Just in time for the 30th anniversary of US-China diplomatic relations, and reflecting the growing importance of US-China relations, the new US Embassy in Beijing and new PRC Embassy in Washington, DC, both opened in 2008.

The Beijing Embassy Compound was dedicated on August 8, 2008—the opening day of the Beijing Olympics. The embassy is the second-largest overseas construction project in the history of the US Department of State and will host about 1,000 employees. Located on a 10-acre site, the embassy consists of five buildings: an eight-story main chancery; an adjacent three-story atrium office building; a marine security guard quarters; a consular building; and a parking, utility, and ancillary guard structure. The buildings represent modern American architecture, yet the embassy compound is rooted in traditional Chinese forms. The buildings are connected by narrow, bamboo-lined walkways and are linked by a series of landscaped gardens.

For members of the embassy community who have served multiple tours in Beijing, the closing of the old US chancery and other embassy buildings in the heart of the city evokes many memories. Executive Director of the Department of Energy’s China Office Marco DiCapua, who served his first tour in Beijing from 1993 to 1997, remembers the feel of the old chancery. “The embassy was a period piece. It was reminiscent of the architecture that belongs to the first stage of the US-China relationship…. It was at times as dirty as it was challenging…. But the possibilities were endless concerning the US-China relationship.”

Defense Attaché General Charles W. Hooper first served in Beijing as a foreign area officer in 1979. He too remembers the character of the old embassy buildings and its neighborhood. “We got to know the old chancery building really well, all its nuances, like elevators that didn’t work, the ambassador’s office, and the tree-lined streets. It was comforting walking up to those old buildings, seeing the US flag and knowing what great things had happened there. There was little art, nor was there much history … you couldn’t show off in that building. You worked in that building. We did some of our best work in that creaky, craggy, building.”

The real institutional memory comes from locally employed staff (LES). Yang Gengqi, the embassy’s Print Shop supervisor who has worked in the Public Affairs Office for 29 years, remembers parties at Yi Ban [No.1Office]—the ambassador’s residence and the original embassy in Beijing. “Every year the American staff would put on a Christmas party for the LES, and in the spring the LES would throw a Chinese New Year party for the Americans. All the people joined together to make dumplings and decorate the program room.” Yang, like many embassy staff, is still warming to the new space. “My office was a place for business exchange. It was small and comfortable. There was a window and a garden. Here it is like a big company.” Yang also noted the parallel growth in the US-China relationship and the size of the US embassy: “We worked in the first building to start the relationship, we met the first ambassador. We are a part of the beginning of the China-US relationship. At first, everything was very small. We’ve seen everything develop into a huge relationship. After one or two years … we will love this new building, too.”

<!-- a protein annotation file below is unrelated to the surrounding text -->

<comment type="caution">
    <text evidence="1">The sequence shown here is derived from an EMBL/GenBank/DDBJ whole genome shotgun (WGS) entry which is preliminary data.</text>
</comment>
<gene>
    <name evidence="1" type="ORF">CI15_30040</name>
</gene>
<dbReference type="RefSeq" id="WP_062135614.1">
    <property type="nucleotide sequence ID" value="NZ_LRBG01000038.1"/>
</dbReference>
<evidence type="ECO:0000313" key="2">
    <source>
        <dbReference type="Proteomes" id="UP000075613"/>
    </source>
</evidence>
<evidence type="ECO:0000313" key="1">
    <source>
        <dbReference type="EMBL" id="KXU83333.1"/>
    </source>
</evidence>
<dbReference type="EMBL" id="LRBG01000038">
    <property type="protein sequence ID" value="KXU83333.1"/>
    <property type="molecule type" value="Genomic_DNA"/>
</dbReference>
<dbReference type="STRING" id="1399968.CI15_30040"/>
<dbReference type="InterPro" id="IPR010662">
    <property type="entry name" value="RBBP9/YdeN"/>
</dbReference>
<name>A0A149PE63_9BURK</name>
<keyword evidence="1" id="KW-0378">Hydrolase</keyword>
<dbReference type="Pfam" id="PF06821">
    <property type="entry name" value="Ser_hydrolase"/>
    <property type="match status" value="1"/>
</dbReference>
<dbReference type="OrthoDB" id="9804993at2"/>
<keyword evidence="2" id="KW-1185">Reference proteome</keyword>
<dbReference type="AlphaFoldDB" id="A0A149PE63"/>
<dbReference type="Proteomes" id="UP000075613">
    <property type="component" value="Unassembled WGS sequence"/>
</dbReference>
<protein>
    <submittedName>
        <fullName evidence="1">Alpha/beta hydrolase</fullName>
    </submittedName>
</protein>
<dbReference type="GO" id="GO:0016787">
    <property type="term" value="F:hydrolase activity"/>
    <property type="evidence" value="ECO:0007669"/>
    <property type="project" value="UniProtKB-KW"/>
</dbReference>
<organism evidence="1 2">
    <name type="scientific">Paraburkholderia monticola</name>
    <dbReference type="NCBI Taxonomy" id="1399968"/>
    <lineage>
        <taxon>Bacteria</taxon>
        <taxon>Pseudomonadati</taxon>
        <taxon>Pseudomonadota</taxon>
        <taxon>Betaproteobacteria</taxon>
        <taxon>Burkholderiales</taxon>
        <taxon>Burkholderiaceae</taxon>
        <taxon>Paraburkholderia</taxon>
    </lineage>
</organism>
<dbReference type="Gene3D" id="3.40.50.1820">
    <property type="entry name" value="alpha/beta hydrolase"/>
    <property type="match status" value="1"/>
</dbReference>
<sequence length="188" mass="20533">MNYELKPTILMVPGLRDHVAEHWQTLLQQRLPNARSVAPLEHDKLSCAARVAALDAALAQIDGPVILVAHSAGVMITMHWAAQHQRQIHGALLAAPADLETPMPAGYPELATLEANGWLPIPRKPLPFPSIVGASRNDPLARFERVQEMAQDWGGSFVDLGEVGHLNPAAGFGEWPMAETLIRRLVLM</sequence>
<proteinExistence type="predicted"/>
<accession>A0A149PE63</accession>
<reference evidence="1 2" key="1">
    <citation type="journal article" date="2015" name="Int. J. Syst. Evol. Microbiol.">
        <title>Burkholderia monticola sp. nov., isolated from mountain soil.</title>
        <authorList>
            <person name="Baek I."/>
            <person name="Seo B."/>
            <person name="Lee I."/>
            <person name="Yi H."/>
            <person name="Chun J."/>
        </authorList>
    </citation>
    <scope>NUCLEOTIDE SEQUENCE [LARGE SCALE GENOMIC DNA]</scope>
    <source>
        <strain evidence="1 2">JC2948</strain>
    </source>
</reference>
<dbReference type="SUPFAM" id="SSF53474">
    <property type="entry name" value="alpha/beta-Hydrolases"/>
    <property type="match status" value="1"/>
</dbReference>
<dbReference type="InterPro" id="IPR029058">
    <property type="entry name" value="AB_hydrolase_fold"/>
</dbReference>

With such a significant change in the work environment, it is not surprising that staff have mixed emotions. DiCapua suggests “the transformation is as radical as any taking place in China today. For many LES members, it is like going from the hutong to the high-rise … for the first time, they’ll be working very closely with a lot of Americans. It used to be a lot of little provinces—Yi Ban, Er Ban, San Ban [Offices 1, 2, and 3]—all separated. Now we are all together in one big family.”

Deputy Economic Section Chief Robert W. Forden, now stationed in Beijing for the third time, said “the new building demonstrates the US commitment; it illustrates how the two countries have moved toward recognizing that this relationship may be their single most important relationship this century. The new building symbolizes strength, and it is a good expression of not only who we are but also the importance of this relationship.”

[author] Lydia R. Goldfine is press assistant at the US Embassy in Beijing. [/author]

Posted by Lydia R. Goldfine